The theme was ‘Women and Work’. The word count was 100. And the contest was restricted to women writers.
eShe’s first ever Flash Fiction Contest saw scores of entries out of which 48 qualified for the final round.
The jury — Kota Neelima, Chitra Gopalakrishnan and Aekta Kapoor — took 10 days to deliberate over the interesting and engaging stories that writers across India had come up with.
The winner gets courses worth Rs 15000 from Henry Harvin Education, a book collection of four Hachette Essentials, a free annual subscription to eShe’s print edition, a handy eShe notebook and an award certificate.
10 more runners-up win eShe notebooks and merit certificates. (However, we have a three-way tie in 10th position, so we actually have 12 runners-up.)
And here are our winning entries!
Her silver nose pin cringed at the stench of urine and sweat. She had wedged herself in a narrow space between the door and washbasin. Stares of men in the packed general compartment tore at her and the seven-foot-tall canvas roll.
Suddenly, a suave man smiled at her.
“What’s that?” He curiously glanced at the roll.
“My paintings… The Ph.D interview at Shantiniketan ran late. I have an exhibition in Delhi tomorrow. Couldn’t get the sleeper-class,” her voice was firm.
“But, this is uncomfortable, right?” he asked.
“Everything is,” she smiled, remembering the nude self-portraits inside the roll.
By Salini Vineeth, Bengaluru
1st RUNNER UP
The alarm rang too early but I shake myself awake. Couldn’t miss office today. As I haul the laptop bag over my shoulder, my left knee squeaks angrily; 57 is no age to do the laptop-Powerpoint-glib talk corporate dance. Those mint-fresh MBAs carry their laptops like the holy Bible, sing like phoenixes! Ha, brainwashed at the altar of money!
I feel empty as I return my laptop, ID, keys. Why did my brain refuse to get laundered? I walk out of the soulless high-rise, drinking the mellow evening light, and pat my knee. We’re going to be alright.
By Paromita Shastri, Delhi
2nd RUNNER UP
Friend, Mentor, Guide
You must understand – we meant to force you out.
We played Candy Crush and missed our deadlines.
We revelled when senior management blamed you for all the failures.
We asked improper questions to your bosses, so they’d think you a fool who hadn’t coached her team correctly.
We watched you slink back to your seat, and sink your head in your hands.
But then, you helped us. And guided us. And we never faced the firing squad. The girls among us found a role-model, and the men got one too.
We’re eternally sorry, and this time too, we mean it.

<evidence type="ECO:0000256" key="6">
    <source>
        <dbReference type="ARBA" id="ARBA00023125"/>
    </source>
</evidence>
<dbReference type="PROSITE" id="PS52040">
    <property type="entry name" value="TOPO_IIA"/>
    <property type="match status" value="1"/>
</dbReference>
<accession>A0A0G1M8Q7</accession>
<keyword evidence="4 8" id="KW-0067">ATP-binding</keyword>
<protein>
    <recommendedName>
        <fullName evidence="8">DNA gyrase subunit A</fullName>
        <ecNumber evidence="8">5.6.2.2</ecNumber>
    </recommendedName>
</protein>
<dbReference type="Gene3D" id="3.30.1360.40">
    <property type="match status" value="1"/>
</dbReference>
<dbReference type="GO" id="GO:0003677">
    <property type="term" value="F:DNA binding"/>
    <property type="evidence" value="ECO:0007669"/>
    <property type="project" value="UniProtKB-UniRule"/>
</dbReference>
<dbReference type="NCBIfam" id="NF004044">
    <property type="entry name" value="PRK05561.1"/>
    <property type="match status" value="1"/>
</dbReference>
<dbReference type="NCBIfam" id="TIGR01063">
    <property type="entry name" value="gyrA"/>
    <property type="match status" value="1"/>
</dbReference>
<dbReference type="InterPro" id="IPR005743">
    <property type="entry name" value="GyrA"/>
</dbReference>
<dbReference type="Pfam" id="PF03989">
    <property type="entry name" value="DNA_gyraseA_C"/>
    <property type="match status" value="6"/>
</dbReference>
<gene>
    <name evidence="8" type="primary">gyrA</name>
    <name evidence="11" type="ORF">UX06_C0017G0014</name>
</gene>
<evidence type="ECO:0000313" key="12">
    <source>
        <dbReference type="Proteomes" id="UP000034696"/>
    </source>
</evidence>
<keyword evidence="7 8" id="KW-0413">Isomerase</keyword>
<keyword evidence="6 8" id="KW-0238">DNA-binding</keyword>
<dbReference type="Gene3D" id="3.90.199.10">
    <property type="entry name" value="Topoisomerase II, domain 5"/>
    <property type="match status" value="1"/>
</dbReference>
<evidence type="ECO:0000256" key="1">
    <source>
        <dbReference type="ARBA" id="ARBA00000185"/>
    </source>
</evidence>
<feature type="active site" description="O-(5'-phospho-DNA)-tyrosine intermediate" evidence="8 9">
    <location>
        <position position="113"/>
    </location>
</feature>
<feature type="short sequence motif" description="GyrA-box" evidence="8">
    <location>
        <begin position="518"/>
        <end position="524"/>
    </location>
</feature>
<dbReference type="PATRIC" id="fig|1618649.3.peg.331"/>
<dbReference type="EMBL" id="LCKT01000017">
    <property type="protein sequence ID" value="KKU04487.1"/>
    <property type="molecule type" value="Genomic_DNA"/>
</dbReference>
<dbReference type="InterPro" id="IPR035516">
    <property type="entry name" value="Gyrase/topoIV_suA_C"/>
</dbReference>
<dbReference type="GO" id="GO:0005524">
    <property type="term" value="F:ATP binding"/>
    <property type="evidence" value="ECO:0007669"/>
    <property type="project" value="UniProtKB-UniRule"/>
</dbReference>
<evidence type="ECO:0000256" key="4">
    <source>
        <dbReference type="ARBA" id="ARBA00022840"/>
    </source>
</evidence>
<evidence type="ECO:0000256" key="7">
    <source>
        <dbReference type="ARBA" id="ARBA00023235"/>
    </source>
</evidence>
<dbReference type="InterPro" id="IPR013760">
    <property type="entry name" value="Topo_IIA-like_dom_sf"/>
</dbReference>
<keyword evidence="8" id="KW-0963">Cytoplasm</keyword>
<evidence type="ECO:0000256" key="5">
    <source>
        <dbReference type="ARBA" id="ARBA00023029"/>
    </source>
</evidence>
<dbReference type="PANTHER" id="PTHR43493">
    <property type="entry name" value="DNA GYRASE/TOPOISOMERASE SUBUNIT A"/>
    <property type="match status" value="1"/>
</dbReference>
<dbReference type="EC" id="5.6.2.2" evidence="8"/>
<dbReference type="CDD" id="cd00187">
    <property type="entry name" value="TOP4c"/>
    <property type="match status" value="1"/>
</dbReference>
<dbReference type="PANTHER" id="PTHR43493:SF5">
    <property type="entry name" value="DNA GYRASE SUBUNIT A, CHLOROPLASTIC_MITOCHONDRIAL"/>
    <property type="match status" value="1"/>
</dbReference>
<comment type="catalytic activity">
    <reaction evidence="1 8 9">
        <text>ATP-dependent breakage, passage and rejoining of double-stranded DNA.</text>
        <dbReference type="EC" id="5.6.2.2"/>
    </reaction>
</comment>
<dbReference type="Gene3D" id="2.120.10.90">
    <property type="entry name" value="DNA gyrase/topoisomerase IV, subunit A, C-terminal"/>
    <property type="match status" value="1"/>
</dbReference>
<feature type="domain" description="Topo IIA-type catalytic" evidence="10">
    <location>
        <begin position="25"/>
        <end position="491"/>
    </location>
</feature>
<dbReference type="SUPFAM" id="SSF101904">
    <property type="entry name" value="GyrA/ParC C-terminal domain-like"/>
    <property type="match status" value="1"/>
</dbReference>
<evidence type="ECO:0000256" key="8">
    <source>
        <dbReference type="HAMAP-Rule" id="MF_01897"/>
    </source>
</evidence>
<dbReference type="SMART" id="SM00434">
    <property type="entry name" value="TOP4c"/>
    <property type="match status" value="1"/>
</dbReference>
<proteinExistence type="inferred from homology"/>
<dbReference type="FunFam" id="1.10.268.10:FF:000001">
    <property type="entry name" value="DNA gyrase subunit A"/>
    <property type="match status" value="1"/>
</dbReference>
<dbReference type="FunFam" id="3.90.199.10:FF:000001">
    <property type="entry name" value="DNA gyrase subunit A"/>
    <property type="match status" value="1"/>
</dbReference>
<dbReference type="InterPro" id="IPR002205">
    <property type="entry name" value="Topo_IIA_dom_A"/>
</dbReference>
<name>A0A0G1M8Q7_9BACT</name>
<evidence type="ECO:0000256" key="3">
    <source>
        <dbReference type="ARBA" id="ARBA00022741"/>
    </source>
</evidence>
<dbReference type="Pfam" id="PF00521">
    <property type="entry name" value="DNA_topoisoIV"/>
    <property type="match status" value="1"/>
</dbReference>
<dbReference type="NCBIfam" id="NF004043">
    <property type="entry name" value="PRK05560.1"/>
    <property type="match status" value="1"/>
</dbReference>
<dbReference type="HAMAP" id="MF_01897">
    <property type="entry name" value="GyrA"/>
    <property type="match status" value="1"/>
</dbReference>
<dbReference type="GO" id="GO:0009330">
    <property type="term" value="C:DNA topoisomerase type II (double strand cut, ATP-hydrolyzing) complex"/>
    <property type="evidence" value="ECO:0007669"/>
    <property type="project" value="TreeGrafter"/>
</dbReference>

By Gargi Mehra, Pune
3rd RUNNER UP
The Last Laugh
As a keen type probationer, I once asked my Collector, “Sir, what are the essential qualities of a civil servant?”
In chaste Haryanvi, he replied, “Chori, ladka hai to, dynamic, outgoing, resourceful,” to my gender-agnostic query.
Aghast, and equally unabashed, I politely enquired, “…and what about a lady officer, sir?”
In between slurps of tea, “Sincere, obedient, hard working,” he blurted, nonchalantly.
That was two decades ago.
Today, he pretends not to remember this conversation, and sheepishly avoids looking into my eyes. Out of sheer respect for his age, I restrain the wry smile that wants to escape my lips.
By Mugdha Sinha
4th RUNNER UP
The Quintessential Working Woman
At 5 am, Raya was preparing breakfast for her 10-year-old. Soon after, she helped the boy revise for his Chemistry test while simultaneously getting him ready for school. Her husband slept peacefully, and her mother-in-law continued sipping tea indifferently.
Raya’s marital home reeked of patriarchy, but she was working on bringing a change through her child. After the kid left, Raya sat at the dining table to type the manuscript of her third book. One-third of her unpaid labour for the day was over, and the rest could wait, until the work that gave her financial independence was attended to.
By Sonia Chatterjee, Kolkata
5th RUNNER UP
The sound of her pounding heart drowned in the chirping of birds heading towards their nests. She tried to contain her unabated enthusiasm as she waited at the door. The sunset sky, smeared with various hues, and even the patchy, uneven, muddy road, seemed to reflect her ecstasy.
The distant whirring sound of her husband’s car wheels jerked her into the present. He would think it weird to see her excited about a domestic help that she had chanced upon after a six-month long wait. The travails of a working woman – only the boss understands!